Frequently Asked Questions

What types of disaster occur in the Santa Barbara area?

The Santa Barbara area is most vulnerable to floods, fires and earthquakes. We also face the potential for tsunamis, droughts, winds, and situations such as civil unrest, terrorism and energy outages.

How does the university prepare for disasters?

UCSB takes a proactive approach to emergency planning and preparedness. UCSB’s Emergency Management Team meets regularly throughout the academic year to address campus safety and preparedness issues. During an actual crisis, this team is mobilized at the campus Emergency Operation Center to institute emergency procedures.

How should I prepare in the event of an emergency?

Emergency preparedness is also an individual responsibility. UCSB strongly urges students, parents, faculty and staff to familiarize themselves with the plans and precautions currently in place at the university, but also to become aware of the measures they need to take to protect themselves and others in an emergency situation.

What is an EOC?

Emergency Operation Center (EOC) is a facility where University department heads are able to work in the event of a large disaster. The EOC allows for campus departments to work closely together to support the incident and make recovery more efficient for the campus community.

Is there someone who can make a presentation to my group or organization?

The Department of Environmental Health and Safety is available to provide presentations on many topics at no charge to a group or an organization.

Does the University have a disaster plan?

The University is required by state and federal regulations to have a response and recovery plan. This plan covers everything from earthquakes and tsunamis to fires and flooding. This plan is maintained by the Emergency Management Team and is continuously updated. The current version is available on this Web site.

How will I be advised of an emergency event affecting the campus?

As an emergency is identified, the first notification to be activated may be the UCSB Alert System. UCSB Alert sends emergency notifications to your cell phone, wireless device, or e-mail. Please ensure you are signed up for a UCSB Alert account.

For more information, to sign up, or to add another device:

How will I get additional information on a disaster that affects the campus?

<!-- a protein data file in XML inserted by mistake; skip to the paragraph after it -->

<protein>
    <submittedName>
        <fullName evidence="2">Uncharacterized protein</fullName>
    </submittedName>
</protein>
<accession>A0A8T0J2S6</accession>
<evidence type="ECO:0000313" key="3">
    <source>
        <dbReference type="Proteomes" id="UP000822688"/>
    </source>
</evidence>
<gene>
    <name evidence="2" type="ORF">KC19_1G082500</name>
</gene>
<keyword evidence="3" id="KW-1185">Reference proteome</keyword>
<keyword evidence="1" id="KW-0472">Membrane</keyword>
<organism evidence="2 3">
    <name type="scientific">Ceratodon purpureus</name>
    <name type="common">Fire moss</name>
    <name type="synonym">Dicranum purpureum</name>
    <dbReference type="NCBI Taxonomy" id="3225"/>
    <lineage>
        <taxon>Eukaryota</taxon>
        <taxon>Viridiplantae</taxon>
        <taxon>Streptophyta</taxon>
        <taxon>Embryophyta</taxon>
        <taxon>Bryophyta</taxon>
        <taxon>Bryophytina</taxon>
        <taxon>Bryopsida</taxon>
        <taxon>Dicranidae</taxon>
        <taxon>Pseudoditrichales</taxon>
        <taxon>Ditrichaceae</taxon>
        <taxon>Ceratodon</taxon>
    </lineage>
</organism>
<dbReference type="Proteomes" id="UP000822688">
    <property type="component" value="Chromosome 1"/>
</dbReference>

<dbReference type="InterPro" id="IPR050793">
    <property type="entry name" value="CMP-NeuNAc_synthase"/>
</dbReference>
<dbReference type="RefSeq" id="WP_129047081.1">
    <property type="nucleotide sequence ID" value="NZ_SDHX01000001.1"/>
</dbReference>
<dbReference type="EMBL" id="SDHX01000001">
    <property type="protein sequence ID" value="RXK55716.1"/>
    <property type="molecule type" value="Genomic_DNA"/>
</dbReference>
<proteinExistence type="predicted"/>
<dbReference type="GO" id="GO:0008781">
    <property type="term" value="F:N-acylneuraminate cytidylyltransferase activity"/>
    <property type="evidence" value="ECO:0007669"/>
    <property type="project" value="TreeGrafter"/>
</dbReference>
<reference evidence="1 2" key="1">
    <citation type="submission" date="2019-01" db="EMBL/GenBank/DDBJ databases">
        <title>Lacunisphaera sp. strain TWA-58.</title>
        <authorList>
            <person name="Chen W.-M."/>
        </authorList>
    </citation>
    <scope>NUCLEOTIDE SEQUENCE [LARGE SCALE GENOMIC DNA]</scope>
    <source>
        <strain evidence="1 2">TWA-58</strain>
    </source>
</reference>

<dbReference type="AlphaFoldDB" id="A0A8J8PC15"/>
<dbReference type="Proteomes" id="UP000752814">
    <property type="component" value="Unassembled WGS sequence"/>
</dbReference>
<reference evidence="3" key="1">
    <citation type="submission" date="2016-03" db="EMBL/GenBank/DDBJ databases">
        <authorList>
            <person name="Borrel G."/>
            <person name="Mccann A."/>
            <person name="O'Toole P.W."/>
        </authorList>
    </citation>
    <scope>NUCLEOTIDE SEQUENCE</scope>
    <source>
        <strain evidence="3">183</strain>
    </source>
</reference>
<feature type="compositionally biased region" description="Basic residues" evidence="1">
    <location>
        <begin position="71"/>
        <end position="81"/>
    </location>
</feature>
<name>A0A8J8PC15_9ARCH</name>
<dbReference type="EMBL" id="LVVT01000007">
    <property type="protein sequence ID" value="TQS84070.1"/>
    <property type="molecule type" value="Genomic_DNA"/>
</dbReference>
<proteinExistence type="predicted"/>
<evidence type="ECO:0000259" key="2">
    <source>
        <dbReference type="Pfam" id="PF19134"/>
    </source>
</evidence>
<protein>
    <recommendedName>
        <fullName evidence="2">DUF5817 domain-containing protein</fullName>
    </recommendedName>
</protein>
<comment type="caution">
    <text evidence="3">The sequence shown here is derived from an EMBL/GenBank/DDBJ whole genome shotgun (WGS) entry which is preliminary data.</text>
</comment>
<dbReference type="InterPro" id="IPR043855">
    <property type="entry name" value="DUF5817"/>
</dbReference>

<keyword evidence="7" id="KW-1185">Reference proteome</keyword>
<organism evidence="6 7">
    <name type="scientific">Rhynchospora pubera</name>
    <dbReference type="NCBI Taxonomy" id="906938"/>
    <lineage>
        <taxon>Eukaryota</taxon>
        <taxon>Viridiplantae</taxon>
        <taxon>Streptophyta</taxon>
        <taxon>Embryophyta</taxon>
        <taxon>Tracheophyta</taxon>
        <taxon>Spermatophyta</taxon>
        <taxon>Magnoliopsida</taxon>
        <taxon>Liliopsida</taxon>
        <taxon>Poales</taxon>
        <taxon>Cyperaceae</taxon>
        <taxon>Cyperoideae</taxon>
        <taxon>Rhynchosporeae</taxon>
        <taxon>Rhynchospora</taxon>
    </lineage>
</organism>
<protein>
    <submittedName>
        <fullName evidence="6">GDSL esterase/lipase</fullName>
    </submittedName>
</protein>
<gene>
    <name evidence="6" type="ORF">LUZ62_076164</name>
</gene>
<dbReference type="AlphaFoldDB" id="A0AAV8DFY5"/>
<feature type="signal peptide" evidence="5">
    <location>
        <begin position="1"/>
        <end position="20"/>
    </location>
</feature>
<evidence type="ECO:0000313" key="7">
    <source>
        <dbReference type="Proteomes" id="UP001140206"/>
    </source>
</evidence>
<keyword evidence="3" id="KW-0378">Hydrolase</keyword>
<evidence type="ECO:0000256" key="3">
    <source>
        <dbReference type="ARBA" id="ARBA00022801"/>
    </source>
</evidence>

UCSB has multiple means of distributing information, such as group Email to various campus audiences:

  • The UCSB web site will be updated as soon as possible with current information for the campus community
  • UCSB also has a campus information line, 1.888.488.8272 (1.888.488.UCSB), and a recorded message for updates on events affecting the campus.
  • Parking Services radio (AM 1610) with recorded updates
  • KCSB-FM (91.9 MHz) information on events affecting UCSB
  • Continue to monitor the radio or television. This may include evacuations, locations of any shelters, or the need to “shelter-in-place.” A battery operated radio or a car radio can be a crucial communications tool.
  • Information may also flow to and from campus Department Safety Representatives. Check with your supervisor for any official guidance and follow the instructions of emergency personnel.

What do you mean by “Shelter-In-Place?” (Refer back to Flip Chart)

Shelter-in-place means to seek immediate shelter inside a building. This action may be taken during a release of hazardous materials, a tsunami or other emergency. For shelter-in-place due to violence in progress, see the tab “Violence/Crime in Progress.” If you are ever advised to shelter-in-place: (Refer back to Flip Chart)

If we are were asked to evacuate our building, where do we go?

Each campus work and living area has posted “Building Specific Emergency Information." This information is available to all members of the campus community who use those areas. Please familiarize yourself with this data for your building and also the actions to take in the UCSB Emergency Information Flip Chart. Then follow the guidance of emergency workers.

What about larger evacuations?

Evacuation of the entire campus would be an extremely unlikely event. A staggered release of the campus population after a major event, such as a major earthquake, would be the most likely situation to require individuals to leave the campus. Even though UCSB could be subjected to a tsunami, most of the campus is high enough above sea level that a shelter-in-place plan would go into effect.

A localized event, such as a building fire or chemical release, might require evacuation of the immediate area. Fire or police personnel would direct the evacuation. If residence halls cannot be occupied, students will be directed to emergency shelters. The University will activate Emergency Shelters if necessary, where evacuees can receive information and emergency services.

How will persons with disabilities evacuate?

See the Persons with Disabilities section

What if there is violence or crime on campus?

See the Violence/Crime section.

What if there is an active shooter?

See the Active Shooter section.

What can I do to prepare for an earthquake?

Identify potential hazards in your home or workplace and begin to fix them. Identify your building's potential weaknesses and begin to fix them. Create a disaster plan and disaster supply kits. For more information, visit

Where can I obtain additional emergency preparedness information?

Preparedness literature is available on line at a variety of sites including the following: